Net debt is relatively low at 15% of equity and should improve further with post year-end disposals.
Conglomerates used to dominate stock market listings several decades ago but inefficient management structures and poor capital allocation led to their almost complete extinction.
Coles revenues are resilient through the economic cycle but margins will remain under pressure from Woolworths/Aldi competition.
Bunnings is susceptible to fluctuations in the property cycle, with current declining home prices a warning sign.
Department Stores are susceptible to the economic cycle, while Target also faces a shrinking market.
Officeworks can expect fierce competition from Amazon.
We expect that the Coles spin-off will realize $18 billion at an EBIT multiple of 12 (Credit Suisse estimate $19.4 billion). We value the remaining divisions at an EBIT multiple of 8 (before tax cost of capital of 12.5%) apart from Bunnings at an EBIT multiple of 10, giving a total value including Coles of $36.60 per share.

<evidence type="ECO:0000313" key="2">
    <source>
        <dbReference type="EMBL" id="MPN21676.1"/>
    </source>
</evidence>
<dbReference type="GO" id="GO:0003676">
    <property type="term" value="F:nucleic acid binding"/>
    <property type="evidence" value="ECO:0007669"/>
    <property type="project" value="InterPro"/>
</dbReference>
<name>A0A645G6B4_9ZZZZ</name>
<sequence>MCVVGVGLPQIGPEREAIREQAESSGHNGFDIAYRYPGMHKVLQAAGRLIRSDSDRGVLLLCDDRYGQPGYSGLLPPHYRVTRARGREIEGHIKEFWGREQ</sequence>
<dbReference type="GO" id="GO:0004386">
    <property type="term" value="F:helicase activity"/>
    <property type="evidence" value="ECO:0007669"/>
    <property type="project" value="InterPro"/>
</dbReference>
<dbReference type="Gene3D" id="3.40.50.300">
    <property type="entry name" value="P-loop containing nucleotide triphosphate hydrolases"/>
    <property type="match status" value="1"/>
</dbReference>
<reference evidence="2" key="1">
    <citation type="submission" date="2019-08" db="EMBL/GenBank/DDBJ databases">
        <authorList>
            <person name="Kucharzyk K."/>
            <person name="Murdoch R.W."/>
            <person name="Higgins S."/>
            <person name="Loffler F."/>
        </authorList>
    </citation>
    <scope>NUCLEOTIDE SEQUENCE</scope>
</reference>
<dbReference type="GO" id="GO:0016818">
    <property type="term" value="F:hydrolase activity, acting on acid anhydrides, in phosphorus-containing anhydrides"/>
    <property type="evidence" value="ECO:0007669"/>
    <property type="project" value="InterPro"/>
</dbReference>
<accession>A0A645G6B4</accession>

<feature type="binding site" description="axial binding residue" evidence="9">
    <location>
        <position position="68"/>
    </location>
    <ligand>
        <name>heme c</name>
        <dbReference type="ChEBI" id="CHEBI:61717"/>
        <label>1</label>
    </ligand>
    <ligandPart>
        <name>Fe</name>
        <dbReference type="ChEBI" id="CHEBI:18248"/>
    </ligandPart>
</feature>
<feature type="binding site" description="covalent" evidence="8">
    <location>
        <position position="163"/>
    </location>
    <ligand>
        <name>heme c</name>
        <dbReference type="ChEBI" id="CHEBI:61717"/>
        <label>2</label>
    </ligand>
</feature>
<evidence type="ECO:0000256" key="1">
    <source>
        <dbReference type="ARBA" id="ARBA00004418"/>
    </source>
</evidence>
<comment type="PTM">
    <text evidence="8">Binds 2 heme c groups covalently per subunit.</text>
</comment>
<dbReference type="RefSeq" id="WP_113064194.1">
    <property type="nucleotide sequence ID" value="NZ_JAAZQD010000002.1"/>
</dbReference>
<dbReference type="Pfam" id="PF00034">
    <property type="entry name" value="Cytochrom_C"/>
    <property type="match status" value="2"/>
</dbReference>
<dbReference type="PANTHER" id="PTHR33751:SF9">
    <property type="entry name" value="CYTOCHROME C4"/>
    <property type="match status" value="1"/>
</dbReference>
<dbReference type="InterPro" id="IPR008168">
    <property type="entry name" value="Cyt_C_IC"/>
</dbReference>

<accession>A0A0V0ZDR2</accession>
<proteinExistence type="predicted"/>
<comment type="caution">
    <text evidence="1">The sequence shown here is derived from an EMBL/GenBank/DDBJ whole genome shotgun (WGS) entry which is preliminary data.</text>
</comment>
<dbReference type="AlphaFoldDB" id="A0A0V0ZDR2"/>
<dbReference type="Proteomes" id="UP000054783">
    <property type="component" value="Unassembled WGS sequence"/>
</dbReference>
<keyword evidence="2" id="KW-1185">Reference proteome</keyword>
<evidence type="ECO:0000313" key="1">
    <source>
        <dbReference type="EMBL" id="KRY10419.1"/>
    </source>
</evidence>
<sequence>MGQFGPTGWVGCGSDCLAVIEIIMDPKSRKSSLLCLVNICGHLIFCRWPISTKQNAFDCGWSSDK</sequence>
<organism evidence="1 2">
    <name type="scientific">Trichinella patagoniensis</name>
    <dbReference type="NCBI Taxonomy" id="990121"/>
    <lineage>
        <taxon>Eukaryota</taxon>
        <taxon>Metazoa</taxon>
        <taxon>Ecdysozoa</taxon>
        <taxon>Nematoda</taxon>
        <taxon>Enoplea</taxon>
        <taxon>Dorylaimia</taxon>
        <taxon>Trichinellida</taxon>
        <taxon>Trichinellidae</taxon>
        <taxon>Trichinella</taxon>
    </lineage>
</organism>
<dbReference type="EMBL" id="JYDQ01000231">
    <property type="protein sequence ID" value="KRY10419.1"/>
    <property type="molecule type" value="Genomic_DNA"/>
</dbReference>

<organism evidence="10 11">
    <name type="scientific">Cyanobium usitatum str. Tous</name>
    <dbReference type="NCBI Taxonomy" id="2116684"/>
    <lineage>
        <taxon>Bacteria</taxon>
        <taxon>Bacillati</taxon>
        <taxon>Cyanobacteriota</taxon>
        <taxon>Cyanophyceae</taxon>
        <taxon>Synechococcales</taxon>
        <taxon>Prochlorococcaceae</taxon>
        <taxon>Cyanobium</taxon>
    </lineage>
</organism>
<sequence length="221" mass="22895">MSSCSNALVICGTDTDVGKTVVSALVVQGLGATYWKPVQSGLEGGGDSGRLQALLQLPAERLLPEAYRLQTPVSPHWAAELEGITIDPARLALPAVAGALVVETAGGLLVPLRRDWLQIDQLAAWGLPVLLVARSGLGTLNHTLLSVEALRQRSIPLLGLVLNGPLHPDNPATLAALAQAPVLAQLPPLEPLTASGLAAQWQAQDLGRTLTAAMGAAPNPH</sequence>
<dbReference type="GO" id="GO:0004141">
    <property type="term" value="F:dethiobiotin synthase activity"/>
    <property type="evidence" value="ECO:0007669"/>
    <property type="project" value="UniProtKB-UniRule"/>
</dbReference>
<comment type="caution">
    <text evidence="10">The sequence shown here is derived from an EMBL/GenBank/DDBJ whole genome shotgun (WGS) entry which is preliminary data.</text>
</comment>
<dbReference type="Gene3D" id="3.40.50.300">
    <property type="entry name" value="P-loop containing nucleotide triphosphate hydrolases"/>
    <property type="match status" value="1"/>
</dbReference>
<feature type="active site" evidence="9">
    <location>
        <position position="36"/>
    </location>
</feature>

With dividends of $2.23 (a 4.3% yield) estimated to grow at 4% in the long-term, we project annual investor returns of 8.3%, or 10.2% after allowing for franking credits.
WES broke through resistance at $50 after lengthy consolidation above support at $40. Momentum rose to 22.6% while Trend Index held above zero since November 2016.
Breakout above $50 was followed by retracement to test the new support level. Rising troughs on 21-day Trend Index indicate that respect of support is likely.
Hold. Wesfarmers has indicated that the Coles spin-off will be completed by November 2018. It would make sense to wait for the spin-off before deciding whether to invest further or divest.
Staff of The Patient Investor may directly or indirectly own shares in the above company.
1 FY18 Results Presentation
2 Presentation, 16 March 2018
3 BBC News, 25 May 2018
4 Analyst Note, Johannes Faul, 15 August 2018, Morningstar